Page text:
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Post by Brett Siler » Tue Jun 18, 2013 6:00 pm


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Post by lysander » Tue Jun 18, 2013 6:16 pm

Ha! I'll see your Louis CK and raise you a Michael Richards.

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Post by dfuruta » Tue Jun 18, 2013 6:19 pm

One can talk about electrical retardation in the brake system of a car or something, but that's really neither here nor there. No one is getting the two usages mixed up, and I don't think whasshisname was talking about a ritardando in the interview...

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Post by chris harris » Thu Jun 20, 2013 8:35 am

dwlb wrote:
chris harris wrote:
dwlb wrote:
chris harris wrote:
But, the words "retard" and "retarded" still have completely acceptable and non-offensive uses.
That's so gay.
That's my point. It's the context that makes those words offensive, not the words themselves. If we're having a discussion about the offensive use of the word "gay", I'm not likely to refer to it as "the G word".

I'm not arguing in favor of the offensive use of the word "retarded".
My point is that my use of the word "gay" is no more acceptable in the "non-offensive" context in which I used it.
That context was offensive.

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Post by ubertar » Thu Jun 20, 2013 8:41 am

If I'm not mistaken, dwlb put "non-offensive" in quotes to indicate both that, yes, that context is offensive, and that there is a sizable group of people who (wrongly) don't think it is.
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Post by apropos of nothing » Thu Jun 20, 2013 10:53 am

Worth pointing out that George Takei has offered his surname for replacement of all uses of the word "gay." (Also worth mentioning that the proper pronunciation rhymes therewith.)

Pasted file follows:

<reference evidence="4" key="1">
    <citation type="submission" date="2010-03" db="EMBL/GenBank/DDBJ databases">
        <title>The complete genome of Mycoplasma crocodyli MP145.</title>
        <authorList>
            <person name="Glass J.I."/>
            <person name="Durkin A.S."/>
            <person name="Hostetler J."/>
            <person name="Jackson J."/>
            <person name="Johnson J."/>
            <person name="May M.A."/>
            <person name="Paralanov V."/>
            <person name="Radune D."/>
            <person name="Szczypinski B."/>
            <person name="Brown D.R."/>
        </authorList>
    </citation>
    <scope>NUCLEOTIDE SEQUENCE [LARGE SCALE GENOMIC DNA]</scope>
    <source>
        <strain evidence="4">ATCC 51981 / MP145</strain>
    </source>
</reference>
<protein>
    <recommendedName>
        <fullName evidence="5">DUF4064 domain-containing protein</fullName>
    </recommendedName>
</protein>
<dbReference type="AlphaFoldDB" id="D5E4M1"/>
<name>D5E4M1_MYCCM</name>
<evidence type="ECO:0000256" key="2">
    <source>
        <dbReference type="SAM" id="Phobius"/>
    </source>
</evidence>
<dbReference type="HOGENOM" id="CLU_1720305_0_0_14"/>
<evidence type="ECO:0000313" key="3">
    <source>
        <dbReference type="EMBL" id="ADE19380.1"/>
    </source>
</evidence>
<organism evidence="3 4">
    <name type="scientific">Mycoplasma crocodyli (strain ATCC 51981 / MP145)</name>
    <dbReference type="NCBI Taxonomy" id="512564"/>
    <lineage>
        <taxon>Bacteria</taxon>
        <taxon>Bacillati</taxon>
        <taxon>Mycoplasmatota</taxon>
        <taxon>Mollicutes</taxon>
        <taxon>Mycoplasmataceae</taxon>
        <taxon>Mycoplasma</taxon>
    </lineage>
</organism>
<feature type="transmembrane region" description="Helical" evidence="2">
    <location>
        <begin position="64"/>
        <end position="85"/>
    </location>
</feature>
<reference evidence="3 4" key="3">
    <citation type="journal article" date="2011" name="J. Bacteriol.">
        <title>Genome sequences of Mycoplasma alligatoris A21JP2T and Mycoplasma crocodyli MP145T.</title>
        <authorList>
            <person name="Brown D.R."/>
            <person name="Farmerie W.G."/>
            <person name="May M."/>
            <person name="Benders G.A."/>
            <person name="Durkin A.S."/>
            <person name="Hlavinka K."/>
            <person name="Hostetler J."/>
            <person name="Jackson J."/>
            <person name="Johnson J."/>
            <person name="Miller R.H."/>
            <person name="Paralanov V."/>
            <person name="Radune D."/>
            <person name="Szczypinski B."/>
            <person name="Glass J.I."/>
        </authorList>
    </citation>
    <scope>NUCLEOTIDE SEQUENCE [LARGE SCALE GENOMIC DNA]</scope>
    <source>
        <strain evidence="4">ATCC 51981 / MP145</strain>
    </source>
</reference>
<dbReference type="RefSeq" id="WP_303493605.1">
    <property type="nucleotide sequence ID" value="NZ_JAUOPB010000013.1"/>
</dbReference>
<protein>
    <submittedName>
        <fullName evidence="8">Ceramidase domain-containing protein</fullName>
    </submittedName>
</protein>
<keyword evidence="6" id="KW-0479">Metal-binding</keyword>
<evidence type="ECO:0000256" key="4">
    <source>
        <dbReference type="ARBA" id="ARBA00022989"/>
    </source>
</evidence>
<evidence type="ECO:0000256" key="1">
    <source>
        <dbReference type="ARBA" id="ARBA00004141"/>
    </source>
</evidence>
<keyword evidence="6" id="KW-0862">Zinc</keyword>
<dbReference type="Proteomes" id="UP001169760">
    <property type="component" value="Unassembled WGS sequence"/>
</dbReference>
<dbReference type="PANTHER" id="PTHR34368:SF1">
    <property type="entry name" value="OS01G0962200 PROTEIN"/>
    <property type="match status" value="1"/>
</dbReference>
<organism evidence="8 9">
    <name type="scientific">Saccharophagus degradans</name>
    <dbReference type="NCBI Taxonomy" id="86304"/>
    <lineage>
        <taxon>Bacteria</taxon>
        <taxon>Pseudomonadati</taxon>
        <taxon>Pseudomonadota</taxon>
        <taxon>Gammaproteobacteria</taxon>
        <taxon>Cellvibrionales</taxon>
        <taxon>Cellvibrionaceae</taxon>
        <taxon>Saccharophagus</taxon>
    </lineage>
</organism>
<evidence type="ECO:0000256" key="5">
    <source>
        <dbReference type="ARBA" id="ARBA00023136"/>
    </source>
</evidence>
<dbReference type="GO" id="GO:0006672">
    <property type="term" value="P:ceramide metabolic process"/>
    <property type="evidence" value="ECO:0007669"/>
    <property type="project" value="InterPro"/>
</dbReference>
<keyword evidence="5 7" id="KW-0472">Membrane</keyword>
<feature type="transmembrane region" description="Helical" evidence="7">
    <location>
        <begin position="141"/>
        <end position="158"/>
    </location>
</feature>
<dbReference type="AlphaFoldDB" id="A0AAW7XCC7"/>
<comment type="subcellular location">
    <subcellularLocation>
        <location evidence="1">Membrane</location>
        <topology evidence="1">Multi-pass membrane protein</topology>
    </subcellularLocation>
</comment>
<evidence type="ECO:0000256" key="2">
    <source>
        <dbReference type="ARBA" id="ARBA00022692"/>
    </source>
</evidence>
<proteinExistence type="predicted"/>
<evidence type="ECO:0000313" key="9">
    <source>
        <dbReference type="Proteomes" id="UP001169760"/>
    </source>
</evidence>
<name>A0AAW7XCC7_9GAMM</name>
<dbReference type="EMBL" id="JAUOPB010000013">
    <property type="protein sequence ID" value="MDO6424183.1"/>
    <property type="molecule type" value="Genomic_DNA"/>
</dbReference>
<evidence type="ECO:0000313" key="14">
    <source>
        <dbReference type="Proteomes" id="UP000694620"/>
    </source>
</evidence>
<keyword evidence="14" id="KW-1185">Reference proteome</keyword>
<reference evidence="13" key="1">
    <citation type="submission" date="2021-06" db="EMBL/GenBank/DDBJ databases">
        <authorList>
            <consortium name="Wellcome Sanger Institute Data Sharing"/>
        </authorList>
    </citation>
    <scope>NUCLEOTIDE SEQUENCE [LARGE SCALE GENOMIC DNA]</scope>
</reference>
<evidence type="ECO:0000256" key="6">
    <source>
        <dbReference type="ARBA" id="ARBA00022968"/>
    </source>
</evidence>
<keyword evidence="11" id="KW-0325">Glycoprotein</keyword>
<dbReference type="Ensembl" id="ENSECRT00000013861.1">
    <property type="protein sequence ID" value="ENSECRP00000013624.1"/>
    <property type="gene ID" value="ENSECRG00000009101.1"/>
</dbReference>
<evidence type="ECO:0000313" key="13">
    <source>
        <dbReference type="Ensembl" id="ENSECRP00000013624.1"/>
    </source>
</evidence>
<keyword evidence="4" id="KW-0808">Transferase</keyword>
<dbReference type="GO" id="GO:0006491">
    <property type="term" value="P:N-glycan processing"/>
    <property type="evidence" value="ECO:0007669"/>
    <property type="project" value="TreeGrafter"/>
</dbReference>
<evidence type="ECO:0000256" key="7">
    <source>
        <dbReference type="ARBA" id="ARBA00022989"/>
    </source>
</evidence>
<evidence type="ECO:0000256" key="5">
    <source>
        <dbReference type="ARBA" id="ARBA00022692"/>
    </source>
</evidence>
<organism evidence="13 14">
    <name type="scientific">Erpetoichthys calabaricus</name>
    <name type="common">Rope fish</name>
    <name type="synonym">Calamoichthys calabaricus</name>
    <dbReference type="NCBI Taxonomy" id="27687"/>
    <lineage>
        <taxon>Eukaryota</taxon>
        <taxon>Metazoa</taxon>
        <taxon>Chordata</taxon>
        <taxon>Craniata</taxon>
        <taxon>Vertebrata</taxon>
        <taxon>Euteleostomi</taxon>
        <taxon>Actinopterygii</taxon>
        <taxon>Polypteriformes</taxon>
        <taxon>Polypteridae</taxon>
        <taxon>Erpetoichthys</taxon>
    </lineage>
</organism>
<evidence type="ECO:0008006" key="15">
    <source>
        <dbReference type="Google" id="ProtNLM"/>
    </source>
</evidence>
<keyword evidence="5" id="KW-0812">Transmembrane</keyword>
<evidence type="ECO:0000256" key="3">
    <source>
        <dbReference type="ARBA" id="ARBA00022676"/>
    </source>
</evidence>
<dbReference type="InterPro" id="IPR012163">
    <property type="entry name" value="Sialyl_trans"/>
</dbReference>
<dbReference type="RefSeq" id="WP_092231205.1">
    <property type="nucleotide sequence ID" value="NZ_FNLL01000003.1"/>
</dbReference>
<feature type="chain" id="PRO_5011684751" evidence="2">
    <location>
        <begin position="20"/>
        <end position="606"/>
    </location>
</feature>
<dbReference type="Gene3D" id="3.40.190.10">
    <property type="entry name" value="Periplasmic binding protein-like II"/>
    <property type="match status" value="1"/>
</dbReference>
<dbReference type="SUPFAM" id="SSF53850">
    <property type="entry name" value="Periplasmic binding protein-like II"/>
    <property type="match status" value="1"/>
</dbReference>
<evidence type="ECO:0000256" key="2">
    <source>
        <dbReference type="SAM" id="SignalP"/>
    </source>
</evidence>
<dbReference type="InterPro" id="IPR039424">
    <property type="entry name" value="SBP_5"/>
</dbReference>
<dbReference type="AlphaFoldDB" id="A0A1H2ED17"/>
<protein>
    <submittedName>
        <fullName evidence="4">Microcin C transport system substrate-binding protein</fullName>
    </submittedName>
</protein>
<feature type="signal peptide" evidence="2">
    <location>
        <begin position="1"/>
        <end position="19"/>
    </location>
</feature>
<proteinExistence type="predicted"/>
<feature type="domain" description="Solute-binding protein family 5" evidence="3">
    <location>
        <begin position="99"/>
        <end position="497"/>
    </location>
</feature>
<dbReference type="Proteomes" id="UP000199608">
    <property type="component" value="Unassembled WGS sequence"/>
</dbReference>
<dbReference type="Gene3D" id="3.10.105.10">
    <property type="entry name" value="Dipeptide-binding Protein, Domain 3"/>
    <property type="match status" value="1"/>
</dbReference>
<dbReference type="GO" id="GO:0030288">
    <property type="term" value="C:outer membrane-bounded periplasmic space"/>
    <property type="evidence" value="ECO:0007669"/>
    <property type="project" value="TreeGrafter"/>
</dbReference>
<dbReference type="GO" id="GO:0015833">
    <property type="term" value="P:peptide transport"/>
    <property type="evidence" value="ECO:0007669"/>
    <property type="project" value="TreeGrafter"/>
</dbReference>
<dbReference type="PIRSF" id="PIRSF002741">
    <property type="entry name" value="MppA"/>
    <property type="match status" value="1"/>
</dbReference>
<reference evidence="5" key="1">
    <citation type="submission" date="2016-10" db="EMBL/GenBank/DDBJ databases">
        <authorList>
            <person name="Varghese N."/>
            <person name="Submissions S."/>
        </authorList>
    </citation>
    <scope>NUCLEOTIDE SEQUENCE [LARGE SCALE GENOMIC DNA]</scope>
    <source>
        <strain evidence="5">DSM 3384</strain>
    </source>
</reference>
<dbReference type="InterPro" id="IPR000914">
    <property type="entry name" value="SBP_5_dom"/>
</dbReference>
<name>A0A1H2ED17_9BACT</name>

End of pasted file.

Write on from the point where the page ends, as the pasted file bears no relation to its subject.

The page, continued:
http://en.wikipedia.org/wiki/George_Takei#cite_ref-45

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Post by Jon~T » Sat Jun 22, 2013 11:35 am

Fritatta works well.

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Post by JGriffin » Sat Jun 22, 2013 10:49 pm

ubertar wrote:If I'm not mistaken, dwlb put "non-offensive" in quotes to indicate both that, yes, that context is offensive, and that there is a sizable group of people who (wrongly) don't think it is.
Exactly.
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Post by vvv » Sun Jun 23, 2013 8:01 am

It's an interesting thing, is political correctness, and I throw this out just academically, not meaning to be at all offensive, but sometimes I think someone or some thing is macho or "muscle-headed", and sometimes I think a thing might be "geeky", sometimes "dooshy", and sometimes I think a thing might be, eh, "Takei".

And yes, words like "retarded" or "gay" are often pejorative in use and even when not might be offensive to someone of particular sensitivity, but, for example, I can't describe (:picks universal symbolic figure:) Liberace's demeanor more accurately in any other way. Or at least as simply ...

I think the offensive part actually comes in the widespread use of a short-hand term that implies negativity regarding properties of something that are not necessarily specifically part of the descripitive; the words are used to perpetuate stereotype, criticism and even dislike and hate.

My point? That there is social baggage attached to certain phrases that require us, to be politically correct, to not use them, even when they are semi-accurate or better descriptives.

Or am I just dooshy? :twisted: